£120 - £130 per day: Randstad Education Group: We are looking for an outstandi...

Assistant Management Accountant -S/West London - £30k - £35k

£30000 - £35000 per annum: Ashdown Group: We are working with an exciting orga...

Deputy Education Manager

Negotiable: Randstad Education Sheffield: Deputy Education Manager required, S...

Bookkeeper -South West London - £25k - £30k

£25000 - £30000 per annum: Ashdown Group: We are working with an exciting orga...

Day In a Page

'I’ll tell you what I would not serve - lamb and potatoes': US ambassador hits out at stodgy British food served at diplomatic dinners

'I’ll tell you what I would not serve - lamb and potatoes'

US ambassador hits out at stodgy British food
Radio Times female powerlist: A 'revolution' in TV gender roles

A 'revolution' in TV gender roles

Inside the Radio Times female powerlist
Endgame: James Frey's literary treasure hunt

James Frey's literary treasure hunt

Riddling trilogy could net you $3m
Fitbit: Because the tingle feels so good

Fitbit: Because the tingle feels so good

What David Sedaris learnt about the world from his fitness tracker
Saudis risk new Muslim division with proposal to move Mohamed’s tomb

Saudis risk new Muslim division with proposal to move Mohamed’s tomb

Second-holiest site in Islam attracts millions of pilgrims each year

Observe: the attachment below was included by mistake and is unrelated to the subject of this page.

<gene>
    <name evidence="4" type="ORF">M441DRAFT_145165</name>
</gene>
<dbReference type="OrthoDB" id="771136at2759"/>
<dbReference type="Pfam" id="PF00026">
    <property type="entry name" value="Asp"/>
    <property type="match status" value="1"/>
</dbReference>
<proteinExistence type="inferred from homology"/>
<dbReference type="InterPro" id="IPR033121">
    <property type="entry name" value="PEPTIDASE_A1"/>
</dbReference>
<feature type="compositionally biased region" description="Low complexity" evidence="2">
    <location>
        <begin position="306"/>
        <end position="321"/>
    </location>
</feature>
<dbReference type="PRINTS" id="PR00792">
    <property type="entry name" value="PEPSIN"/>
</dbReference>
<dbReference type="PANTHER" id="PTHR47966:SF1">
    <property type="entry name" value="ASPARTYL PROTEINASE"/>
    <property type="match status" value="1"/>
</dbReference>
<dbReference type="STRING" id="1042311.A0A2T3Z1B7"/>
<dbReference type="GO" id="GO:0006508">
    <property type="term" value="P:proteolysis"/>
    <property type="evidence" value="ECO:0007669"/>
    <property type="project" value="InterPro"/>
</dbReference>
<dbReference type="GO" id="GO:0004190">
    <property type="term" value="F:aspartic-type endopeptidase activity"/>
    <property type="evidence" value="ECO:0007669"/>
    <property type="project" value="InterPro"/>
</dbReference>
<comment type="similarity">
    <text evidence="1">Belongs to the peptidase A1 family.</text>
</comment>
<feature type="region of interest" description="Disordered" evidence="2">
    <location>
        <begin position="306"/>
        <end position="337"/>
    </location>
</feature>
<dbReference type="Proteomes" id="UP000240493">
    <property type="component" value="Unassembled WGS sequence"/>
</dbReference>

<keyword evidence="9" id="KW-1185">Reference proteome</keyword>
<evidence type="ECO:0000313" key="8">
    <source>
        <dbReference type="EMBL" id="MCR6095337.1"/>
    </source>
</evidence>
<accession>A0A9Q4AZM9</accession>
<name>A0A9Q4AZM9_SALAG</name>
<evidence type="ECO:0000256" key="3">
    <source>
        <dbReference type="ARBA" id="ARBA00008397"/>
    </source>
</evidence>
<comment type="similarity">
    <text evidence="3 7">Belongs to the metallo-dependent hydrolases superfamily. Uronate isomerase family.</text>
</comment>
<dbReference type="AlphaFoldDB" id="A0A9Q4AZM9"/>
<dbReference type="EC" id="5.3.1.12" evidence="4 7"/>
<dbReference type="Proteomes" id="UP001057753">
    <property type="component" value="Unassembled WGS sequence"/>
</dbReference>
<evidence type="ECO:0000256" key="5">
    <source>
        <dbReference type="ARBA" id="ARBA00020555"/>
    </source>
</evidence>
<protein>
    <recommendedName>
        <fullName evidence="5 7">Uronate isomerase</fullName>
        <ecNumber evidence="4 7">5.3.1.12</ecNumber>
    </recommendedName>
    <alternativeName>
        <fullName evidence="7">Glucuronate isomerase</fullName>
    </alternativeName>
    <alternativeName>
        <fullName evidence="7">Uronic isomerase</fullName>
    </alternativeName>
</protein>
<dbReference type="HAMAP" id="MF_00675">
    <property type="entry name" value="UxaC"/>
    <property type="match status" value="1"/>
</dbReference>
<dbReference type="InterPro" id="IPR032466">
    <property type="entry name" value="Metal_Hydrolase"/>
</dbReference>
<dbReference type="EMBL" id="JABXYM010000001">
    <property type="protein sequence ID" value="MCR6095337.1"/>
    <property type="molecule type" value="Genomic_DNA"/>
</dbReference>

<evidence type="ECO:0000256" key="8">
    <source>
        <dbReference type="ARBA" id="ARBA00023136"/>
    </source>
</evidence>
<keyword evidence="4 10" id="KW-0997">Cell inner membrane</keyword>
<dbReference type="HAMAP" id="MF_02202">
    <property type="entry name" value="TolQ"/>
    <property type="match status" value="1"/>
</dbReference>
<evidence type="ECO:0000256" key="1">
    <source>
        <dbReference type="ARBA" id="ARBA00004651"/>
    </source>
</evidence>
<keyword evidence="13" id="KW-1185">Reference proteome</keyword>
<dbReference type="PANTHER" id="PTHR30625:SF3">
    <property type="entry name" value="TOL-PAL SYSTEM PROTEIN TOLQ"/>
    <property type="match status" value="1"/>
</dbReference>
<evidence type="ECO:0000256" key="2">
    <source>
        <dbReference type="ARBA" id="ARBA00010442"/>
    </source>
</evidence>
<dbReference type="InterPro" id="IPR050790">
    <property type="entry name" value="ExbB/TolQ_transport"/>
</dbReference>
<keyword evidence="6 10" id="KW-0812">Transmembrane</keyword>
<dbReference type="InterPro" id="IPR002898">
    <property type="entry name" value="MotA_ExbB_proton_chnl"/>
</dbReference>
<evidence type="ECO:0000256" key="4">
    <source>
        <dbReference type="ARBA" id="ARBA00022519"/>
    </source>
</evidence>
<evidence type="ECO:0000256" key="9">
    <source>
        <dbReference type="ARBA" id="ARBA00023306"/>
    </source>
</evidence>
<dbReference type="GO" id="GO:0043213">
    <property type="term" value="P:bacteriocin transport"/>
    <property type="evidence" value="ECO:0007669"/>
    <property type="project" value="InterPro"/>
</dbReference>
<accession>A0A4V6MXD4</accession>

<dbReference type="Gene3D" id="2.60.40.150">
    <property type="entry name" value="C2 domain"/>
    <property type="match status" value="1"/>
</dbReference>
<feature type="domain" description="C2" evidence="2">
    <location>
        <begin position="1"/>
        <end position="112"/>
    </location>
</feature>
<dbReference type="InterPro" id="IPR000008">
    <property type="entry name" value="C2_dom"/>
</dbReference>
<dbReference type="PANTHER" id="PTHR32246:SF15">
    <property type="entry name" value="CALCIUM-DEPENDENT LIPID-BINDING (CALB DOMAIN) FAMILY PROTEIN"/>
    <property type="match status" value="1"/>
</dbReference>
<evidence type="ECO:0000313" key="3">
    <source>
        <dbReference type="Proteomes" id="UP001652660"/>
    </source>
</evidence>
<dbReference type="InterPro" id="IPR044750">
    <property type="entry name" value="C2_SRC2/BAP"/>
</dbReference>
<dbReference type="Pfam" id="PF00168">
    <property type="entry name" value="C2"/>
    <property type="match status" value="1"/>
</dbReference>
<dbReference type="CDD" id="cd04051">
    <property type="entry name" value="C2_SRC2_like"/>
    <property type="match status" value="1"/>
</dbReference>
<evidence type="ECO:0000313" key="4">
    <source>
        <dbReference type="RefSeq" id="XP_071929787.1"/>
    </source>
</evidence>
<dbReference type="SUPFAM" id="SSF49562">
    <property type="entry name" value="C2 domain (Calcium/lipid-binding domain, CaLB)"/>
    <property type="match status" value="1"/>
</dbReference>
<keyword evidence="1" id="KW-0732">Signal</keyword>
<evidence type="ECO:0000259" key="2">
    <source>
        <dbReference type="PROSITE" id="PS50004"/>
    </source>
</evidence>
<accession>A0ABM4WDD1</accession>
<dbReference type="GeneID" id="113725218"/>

Alexander Fury: The designer names to look for at fashion week this season

The big names to look for this fashion week

This week, designers begin to show their spring 2015 collections in New York
Will Self: 'I like Orwell's writing as much as the next talented mediocrity'

'I like Orwell's writing as much as the next talented mediocrity'

Will Self takes aim at Orwell's rules for writing plain English
Meet Afghanistan's middle-class paint-ballers

Meet Afghanistan's middle-class paint-ballers

Toy guns proving a popular diversion in a country flooded with the real thing
Al Pacino wows Venice

Al Pacino wows Venice

Ham among the brilliance as actor premieres two films at festival
Neil Lawson Baker interview: ‘I’ve gained so much from art. It’s only right to give something back’.

Neil Lawson Baker interview

‘I’ve gained so much from art. It’s only right to give something back’.
The other Mugabe who is lining up for the Zimbabwean presidency

The other Mugabe who is lining up for the Zimbabwean presidency

Wife of President Robert Mugabe appears to have her sights set on succeeding her husband
The model of a gadget launch: Cultivate an atmosphere of mystery and excitement to sell stuff people didn't realise they needed

The model for a gadget launch

Cultivate an atmosphere of mystery and excitement to sell stuff people didn't realise they needed
Alice Roberts: She's done pretty well, for a boffin without a beard

She's done pretty well, for a boffin without a beard

Alice Roberts talks about her new book on evolution - and why her early TV work drew flak from (mostly male) colleagues
Get well soon, Joan Rivers - an inspiration, whether she likes it or not

Get well soon, Joan Rivers

She is awful. But she's also wonderful, not in spite of but because of the fact she's forever saying appalling things, argues Ellen E Jones
Doctor Who Into the Dalek review: A classic sci-fi adventure with all the spectacle of a blockbuster

A fresh take on an old foe

Doctor Who Into the Dalek more than compensated for last week's nonsensical offering